Samuel Medley

The Life And Testimony Of Samuel Medley

William Rushton

Mr. Samuel Medley was for twenty-seven years the pastor of a Baptist church in Liverpool, but as he frequently preached in the metropolis, he was well know there, and in many parts of the country, where his labors were extensively useful. His views of divine truth were nearly the same as those of Dr. Gill; and although he was far removed from a party or bigoted spirit, he was too faithful to escape the revilings of many, who were willing to bury the doctrines of the gospel under the pretence of universal charity. In the latter part of his time, the sentiments of Mr. Fuller were beginning to prevail, but had not then obtained an entrance into the church at Liverpool, a circumstance for which Mr. Medley, in conversation with a friend expressed his thankfulness to God. In a letter written with his own hand during his last illness, to my near and honoured relative, he thus declares the foundation of his hope. “I know no other name, I want no other foundation for my hope and salvation for time or for eternity, but that of Jesus, and everlasting love. This has never failed any of God’s chosen and called yet, and I am persuaded it never will. I do not love trimming and half-way preaching nor professing either. You can and will, my dear brother, I trust, bear me witness, that ever since you have known and loved me in the bonds of the gospel and in the bowels of Christ, that I have, as I trust by grace enabled, uniformly set my face against all such mingle mangle. I know, and daily feel I am a poor, dark, weak, and worthless worm; but I trust I would not walk willingly in craftiness, nor knowingly handle the word of God deceitfully, for all the world, or all the men in the world, whether professors or profane, whether they frown or smile. And these things I write not to aggrandize or set up myself, O no! God forbid, but to bear my sincere and humble testimony to the truth as it is in Jesus.”The following account of Mr. Medley’s dying testimony to the glorious truths of the gospel is extracted from the memoirs of him, published by his son. [London, 8vol. 1800.]:

“From the first of his illness he labored under great depression of spirits, arising partly from the nature of his disorder, but more especially from the frame of his mind, which was in general low and dark, mourning much on account of the loss of sensible comforts. During this trial he would sometimes say he ‘feared he had only been instrumental in the salvation of others as a scaffold to the building, which, when completed, is taken down as of no further use.’

“This dejected frame did not long continue, though the change that took place was gradual. He was somewhat cheered by the following passage: ‘Come unto me, all ye that labor and are heavy laden, and I will give you rest.’ ‘Blessed are they that hunger and thirst after righteousness,’ &c., &c.

As his bodily infirmities increased, the gloom and darkness under which he had labored where dispelled, and the delightful dawn of an eternal day began to break forth. His confidence and comfort in God, as his covenant god in Christ Jesus, constantly increased; and he became more and more resigned to the sovereign of his heavenly Father, casting himself on the Rock of ages, and patiently waiting the termination of his troubles. The 17th chapter of John was peculiarly precious to him. He often read it during his illness. ‘It is indeed the Lord’s prayer,’ he would say, ‘none but Christ could use that prayer.’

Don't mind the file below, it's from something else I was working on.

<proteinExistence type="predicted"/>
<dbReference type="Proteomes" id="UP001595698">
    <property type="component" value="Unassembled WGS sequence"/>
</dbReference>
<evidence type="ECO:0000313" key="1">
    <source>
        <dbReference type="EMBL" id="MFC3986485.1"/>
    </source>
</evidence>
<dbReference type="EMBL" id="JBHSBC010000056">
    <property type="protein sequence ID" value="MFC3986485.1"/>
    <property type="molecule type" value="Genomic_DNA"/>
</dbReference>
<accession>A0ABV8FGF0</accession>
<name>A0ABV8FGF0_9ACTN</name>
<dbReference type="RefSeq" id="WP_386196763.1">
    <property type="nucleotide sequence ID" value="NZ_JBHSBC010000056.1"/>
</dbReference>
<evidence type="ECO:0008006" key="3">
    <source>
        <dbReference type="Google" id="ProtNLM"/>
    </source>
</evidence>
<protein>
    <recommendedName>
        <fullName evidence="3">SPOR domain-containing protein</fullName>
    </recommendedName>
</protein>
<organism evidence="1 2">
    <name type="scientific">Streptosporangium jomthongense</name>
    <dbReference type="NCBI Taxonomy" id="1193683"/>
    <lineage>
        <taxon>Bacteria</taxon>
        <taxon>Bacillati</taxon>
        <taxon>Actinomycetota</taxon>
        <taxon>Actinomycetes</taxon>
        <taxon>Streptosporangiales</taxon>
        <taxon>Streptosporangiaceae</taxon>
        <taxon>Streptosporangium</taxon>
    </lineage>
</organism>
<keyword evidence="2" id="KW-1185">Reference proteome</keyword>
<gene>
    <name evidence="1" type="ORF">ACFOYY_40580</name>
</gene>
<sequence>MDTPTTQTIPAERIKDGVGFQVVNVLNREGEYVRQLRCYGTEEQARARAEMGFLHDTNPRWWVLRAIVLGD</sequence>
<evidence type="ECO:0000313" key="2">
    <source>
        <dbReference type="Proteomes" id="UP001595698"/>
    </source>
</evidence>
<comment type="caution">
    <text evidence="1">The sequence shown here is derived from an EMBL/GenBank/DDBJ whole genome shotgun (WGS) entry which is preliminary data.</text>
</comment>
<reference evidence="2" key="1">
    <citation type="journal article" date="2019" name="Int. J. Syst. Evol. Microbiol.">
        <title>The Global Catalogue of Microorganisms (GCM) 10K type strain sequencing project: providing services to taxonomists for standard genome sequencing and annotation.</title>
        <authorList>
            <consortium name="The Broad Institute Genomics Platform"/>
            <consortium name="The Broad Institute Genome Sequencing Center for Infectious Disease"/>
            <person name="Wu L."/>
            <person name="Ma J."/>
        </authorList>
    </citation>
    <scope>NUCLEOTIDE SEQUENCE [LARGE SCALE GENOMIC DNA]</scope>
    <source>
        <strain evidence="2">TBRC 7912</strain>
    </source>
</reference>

“In a letter which he wrote a few days before his death, he said, ‘Blessed be God, he supports and upholds my mind on and by his good word and the Holy Spirit. Though I have no ravishing frames, or flights of soul, yet I humbly trust the eternal God is my refuge, and underneath are his everlasting arms.’ He then repeated those words in the 130th Psalm, ‘I wait for the Lord, my soul doth wait, and in his word do I hope.’

“To a clergyman with whom he had lived some time in the habits of friendship, he said, ‘Farewell, God bless you: remember I die no Arminian, Arian, or Socinian. I die a poor sinner, saved by sovereign, rich and free mercy.’ To another, whose occupation had formerly been in the sea- faring line, he said, ‘I am now a poor shattered bark, just about to gain the blissful harbor; and O how sweet will be the port after the storm!’

“On the day before he died, he exclaimed, ‘Is there not an appointed time to man? Sweet Jesus, thou art my strength, my support, my salvation, my salvation. Tell my dear friends I am going: Jesus is with me, and I am not dejected. I am full of comfort and consolation, and able yet to recollect God’s precious word. I never saw so much of my own unworthiness, or so much of the excellency, glory, and suitableness of Christ as an all-sufficient Saviour. As to my sentiments,’ he continued, ‘I am no ways altered. The doctrines I have preached, I am fully persuaded, are of the truth. They are now the support and consolation of my mind. That Jesus, whom I have so long recommended to poor sinners, is my only comfort in my dying hours. His salvation is every way perfect and complete.’

“Early in the morning of the day on which he died, he said, with a serene and smiling countenance, ‘Look up, my soul, and rejoice, for thy redemption draweth nigh!’ He then added, ‘I am looking up to Jesus—but a point or two more, and I shall be at my heavenly Father’s house.’ Though his bodily agonies were sometimes extreme, yet the views he had of the finished salvation of Jesus raised him above them all, and in this happy frame of mind did he continue, till, with a smiling countenance, he yielded up his spirit into the hands of his heavenly Father, on July 27, 1799.”

Samuel Medley (1738-1799) was a Particular Baptist preacher and hymn writer. He was appointed the pastor of a church on Byrom Street, Liverpool, where he served for twenty-seven years.